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Old 10-07-2007, 01:42 AM   #1
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Substitute for long-grain rice?

I have a recipe for "Indian Pilaf" in the "New elegant but easy cookbook" and it mentions using "long-grain rice". I'm supposed to stick to wild rice and brown rice... is it okay to substitute one or both of these? The recipe suggests cooking the rice for 17 minutes, but presumably it will take more like 45 minutes to cook brown rice. How long does wild rice take?

It has indian spices, peppers, currants, sweet spices like cinnamon and nutmeg, and chicken (they suggest leftover chicken).

Mike

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Old 10-07-2007, 08:47 AM   #2
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The add-ins will give a good flavor to any rice. The brown rice will work with the longer cooking time.
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Old 10-07-2007, 11:15 AM   #3
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Brown rice is just rice that has not had the bran layer removed. It could I suppose be used as a substitute for the long grain rice, but as has been mentioned might take a bit longer to cook.

Wild rice is a grass. It is a fantastic product that comes from the Great Lakes region.

I love to cook with it.

Despite its name it is not a simple substitute for, well, rice.

If long grain rice you shun, would substitute brown rice, not the wild stuff.

But don't, please, forget about wild rice. It is a great product. I often use it. It makes an outrageous stuffing for quail when mixed with Mandarin orange slices. It adds such a lovely taste to birds.

But if you are folowing a recipe that says rice, I would use rice.

Am thinking about a mixture of wild rice and the McCoy, maybe with some crushed walnuts and a bit of citrus. As a bed for some game bird perhaps.

Sigh, too few meals and too little time.
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Old 10-07-2007, 11:17 AM   #4
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Thanks, that's what I was hoping.
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Old 10-07-2007, 11:29 AM   #5
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I would suspect that the recipe calls for long grain rice because it contains less free starch than short or medium grain rice. This will influence the texture of the dish. Brown rice cooks in about 45 to 50 minutes. If you have some concern about the rice needing to be cooked longer than the other ingredients you can always start the rice and cook it for 25 to 35 minutes before adding the other ingredients. I think that the nutty flavor of brown rice will add to the other flavors of your dish. By using brown and wild rice you could well have come up with an even beter and unique dish.

Please post your results and let us know how it tastes and turns out.
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Old 10-12-2007, 11:53 PM   #6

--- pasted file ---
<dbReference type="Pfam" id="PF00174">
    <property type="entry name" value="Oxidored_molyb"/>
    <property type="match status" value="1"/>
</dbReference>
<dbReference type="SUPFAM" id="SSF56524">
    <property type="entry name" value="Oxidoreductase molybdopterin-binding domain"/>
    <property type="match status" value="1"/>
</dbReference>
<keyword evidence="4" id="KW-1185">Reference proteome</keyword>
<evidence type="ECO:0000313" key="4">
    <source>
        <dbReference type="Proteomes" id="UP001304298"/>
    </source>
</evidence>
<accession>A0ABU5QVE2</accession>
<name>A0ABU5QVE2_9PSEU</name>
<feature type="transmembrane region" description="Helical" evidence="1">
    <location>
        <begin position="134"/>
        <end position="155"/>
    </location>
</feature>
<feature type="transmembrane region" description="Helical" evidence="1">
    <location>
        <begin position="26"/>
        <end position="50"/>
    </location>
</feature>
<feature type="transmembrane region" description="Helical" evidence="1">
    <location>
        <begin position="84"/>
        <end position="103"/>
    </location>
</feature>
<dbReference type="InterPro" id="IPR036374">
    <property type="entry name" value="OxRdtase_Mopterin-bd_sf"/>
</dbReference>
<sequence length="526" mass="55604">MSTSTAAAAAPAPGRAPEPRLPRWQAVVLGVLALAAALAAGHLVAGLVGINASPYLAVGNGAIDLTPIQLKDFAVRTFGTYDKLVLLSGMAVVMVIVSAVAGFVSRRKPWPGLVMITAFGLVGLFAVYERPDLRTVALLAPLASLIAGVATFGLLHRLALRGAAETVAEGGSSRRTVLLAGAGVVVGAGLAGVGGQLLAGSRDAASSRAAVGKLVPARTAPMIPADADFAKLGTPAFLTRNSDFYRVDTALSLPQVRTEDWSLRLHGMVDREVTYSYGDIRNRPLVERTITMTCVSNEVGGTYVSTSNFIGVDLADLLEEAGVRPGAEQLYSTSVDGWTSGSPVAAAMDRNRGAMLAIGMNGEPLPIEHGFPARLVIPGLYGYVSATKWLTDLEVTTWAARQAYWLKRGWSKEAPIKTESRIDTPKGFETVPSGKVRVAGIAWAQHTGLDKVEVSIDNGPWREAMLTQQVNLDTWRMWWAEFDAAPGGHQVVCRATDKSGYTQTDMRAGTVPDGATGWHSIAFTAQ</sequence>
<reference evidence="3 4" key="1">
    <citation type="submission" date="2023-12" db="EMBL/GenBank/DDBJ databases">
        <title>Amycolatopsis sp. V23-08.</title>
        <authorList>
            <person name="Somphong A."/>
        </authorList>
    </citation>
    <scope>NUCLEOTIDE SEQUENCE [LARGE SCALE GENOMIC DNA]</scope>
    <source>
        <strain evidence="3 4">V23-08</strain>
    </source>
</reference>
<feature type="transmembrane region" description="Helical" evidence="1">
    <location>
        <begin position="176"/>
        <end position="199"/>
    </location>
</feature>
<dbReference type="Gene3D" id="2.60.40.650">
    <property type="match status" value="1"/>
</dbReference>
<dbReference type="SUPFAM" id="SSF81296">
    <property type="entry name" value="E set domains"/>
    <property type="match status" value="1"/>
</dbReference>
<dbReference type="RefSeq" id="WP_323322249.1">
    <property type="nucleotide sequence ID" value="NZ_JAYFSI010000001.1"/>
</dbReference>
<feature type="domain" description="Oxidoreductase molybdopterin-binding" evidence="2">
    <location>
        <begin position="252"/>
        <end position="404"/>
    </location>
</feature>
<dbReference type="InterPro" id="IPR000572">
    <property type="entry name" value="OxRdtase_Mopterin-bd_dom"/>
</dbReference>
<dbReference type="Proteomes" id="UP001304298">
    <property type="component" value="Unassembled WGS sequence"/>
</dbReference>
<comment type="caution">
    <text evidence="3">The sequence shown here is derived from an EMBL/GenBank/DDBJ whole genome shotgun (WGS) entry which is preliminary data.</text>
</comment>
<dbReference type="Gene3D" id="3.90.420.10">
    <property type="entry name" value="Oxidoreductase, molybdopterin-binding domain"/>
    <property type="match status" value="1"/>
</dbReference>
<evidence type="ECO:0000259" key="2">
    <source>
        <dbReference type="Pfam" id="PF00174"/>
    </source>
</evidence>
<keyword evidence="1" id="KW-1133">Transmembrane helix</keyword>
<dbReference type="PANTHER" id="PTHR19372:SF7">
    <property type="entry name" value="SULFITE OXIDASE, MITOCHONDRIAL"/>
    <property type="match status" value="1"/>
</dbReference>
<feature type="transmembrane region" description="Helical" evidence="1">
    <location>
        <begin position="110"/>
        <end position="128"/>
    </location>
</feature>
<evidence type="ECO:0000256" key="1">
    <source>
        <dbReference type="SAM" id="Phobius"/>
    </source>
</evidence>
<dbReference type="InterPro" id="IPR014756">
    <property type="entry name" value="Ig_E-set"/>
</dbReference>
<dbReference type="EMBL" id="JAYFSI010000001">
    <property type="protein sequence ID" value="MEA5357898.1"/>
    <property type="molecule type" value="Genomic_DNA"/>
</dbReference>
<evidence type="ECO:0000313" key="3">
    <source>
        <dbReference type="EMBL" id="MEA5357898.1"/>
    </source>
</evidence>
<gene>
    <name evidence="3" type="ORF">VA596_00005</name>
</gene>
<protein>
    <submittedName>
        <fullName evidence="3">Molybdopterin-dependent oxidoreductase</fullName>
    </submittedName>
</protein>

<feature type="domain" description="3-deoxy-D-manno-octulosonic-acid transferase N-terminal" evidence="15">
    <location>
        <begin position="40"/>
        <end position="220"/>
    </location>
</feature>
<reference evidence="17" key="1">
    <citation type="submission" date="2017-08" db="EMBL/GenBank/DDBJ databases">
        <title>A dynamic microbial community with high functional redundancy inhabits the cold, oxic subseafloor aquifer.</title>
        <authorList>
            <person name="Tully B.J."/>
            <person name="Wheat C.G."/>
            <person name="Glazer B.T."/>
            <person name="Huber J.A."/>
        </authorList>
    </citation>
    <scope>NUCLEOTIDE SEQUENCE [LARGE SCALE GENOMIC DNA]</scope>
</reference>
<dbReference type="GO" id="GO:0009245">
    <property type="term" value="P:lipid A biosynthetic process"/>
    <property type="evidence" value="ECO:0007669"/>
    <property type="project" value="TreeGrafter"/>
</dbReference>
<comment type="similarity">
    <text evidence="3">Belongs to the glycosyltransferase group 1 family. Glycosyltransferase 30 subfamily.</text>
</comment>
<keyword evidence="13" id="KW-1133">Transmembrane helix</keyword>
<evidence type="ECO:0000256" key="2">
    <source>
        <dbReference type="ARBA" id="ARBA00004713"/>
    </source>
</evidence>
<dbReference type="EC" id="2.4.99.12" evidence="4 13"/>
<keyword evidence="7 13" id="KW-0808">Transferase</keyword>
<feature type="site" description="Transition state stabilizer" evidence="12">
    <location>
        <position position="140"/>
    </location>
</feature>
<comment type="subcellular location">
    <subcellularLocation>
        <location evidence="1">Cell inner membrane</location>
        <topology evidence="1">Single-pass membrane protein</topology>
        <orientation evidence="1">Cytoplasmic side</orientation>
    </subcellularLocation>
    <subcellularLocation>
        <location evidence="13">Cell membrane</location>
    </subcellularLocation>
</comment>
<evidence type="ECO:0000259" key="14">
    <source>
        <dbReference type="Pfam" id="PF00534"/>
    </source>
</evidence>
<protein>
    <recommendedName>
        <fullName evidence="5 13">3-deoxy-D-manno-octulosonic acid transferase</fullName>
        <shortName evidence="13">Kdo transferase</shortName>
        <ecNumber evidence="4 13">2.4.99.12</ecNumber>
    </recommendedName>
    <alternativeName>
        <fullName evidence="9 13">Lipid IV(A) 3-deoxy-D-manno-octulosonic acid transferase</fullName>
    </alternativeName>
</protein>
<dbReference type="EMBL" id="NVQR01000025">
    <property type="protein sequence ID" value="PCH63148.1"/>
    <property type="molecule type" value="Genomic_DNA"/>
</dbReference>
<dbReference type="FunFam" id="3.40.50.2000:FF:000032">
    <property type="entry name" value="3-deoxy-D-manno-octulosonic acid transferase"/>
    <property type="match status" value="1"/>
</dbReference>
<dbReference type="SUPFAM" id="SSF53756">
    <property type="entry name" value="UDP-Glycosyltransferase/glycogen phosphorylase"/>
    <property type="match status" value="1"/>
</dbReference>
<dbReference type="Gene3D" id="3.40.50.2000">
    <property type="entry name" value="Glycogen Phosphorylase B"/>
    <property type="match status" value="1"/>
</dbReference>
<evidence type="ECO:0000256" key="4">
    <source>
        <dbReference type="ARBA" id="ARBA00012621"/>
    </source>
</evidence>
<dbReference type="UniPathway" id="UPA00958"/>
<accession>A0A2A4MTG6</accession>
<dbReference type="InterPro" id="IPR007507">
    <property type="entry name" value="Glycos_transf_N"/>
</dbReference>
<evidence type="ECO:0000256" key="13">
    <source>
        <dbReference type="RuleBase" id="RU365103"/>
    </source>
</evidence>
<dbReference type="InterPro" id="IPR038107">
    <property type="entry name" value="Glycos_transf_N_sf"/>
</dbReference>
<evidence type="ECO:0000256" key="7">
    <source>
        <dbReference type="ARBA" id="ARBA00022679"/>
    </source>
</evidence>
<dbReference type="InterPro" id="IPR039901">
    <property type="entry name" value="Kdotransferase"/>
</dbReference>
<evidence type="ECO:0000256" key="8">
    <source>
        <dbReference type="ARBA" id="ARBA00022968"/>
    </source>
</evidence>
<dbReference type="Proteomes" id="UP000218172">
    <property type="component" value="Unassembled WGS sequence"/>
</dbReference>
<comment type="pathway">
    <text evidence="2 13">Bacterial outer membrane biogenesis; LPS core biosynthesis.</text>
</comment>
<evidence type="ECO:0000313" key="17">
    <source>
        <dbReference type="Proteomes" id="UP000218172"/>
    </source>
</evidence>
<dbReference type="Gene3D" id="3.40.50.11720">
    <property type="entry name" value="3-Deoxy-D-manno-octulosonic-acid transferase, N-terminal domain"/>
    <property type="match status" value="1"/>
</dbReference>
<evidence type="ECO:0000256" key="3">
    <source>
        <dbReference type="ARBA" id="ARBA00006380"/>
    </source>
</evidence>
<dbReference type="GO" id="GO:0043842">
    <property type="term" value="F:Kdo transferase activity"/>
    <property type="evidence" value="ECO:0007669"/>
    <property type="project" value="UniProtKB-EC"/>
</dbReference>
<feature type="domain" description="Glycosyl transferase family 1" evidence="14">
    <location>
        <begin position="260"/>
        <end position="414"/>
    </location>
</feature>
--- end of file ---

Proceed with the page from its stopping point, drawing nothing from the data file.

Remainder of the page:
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Long grain rice are generally basmoti rices, it has a especial odour, which make the pilaf tasteful you can't get it in brown rice.
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Old 11-22-2007, 08:38 AM   #7
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To me basmati or jasmine rice has a completely different flavor. Brown rice takes quite a bit more time to cook, has a "chewier" texture. I never knew these things before I married a man who loves rice! My dad claims to hate rice, but whenever we get together ..... he wants sushi. Go figure! Anyway, if you cannot keep several types of rice around the house, buy the one you like best and use it for everything. I have CalRose, either Basmati or Jasmine, and in the summer, Uncle Bens (it is best for salads). My husband loves rice.
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Old 11-27-2007, 04:42 PM   #8
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radhuni-

In a lot of the west, the most common rice is a long grain white rice, often exported from Mexico or China. I love basmati and wish it were more common here.

ratsrcute-

You've got some good advice there. White rice is just brown rice that has been milled of its bran hull. That takes away nutrients, but means a softer texture, milder taste and longer shelf life. People can have a preference for one of the other, and both have their uses.

Basmati, Jasmine and any other scented rices are very different animals that are typically used in pilafs and other strongly seasoned dishes. Magnificent things.

Wild rice is an entirely different animal. And a bit expensive. But absolutely lovely.

Long, medium and short grain rice, with no other characteristics noted, vary by their shape and their starch content. Long grain is your typical rice you'll find in a bowl at the chinese restaurant. Very good all-purpose, but you wouldn't try and make a risotto with it.

As for a real substitution, I don't know why your requirements are what they are, unless you've got a vitamin deficciency that rice bran helps out.

Long-grain brown rice is the most direct substitute given your requirements, but here's a possible alternative: parboiled rice. It's been partially cooked before being hulled and polished. It has the flavor and texture of white rice, but has soaked up a good bit of the nutrients from the bran hull. If your requirement came under a doctor's advice, consult him/her first, but it might be an option because it's a nearly straight swap between that and long-grain white rice for flavor and texture, except it cooks a little bit faster.
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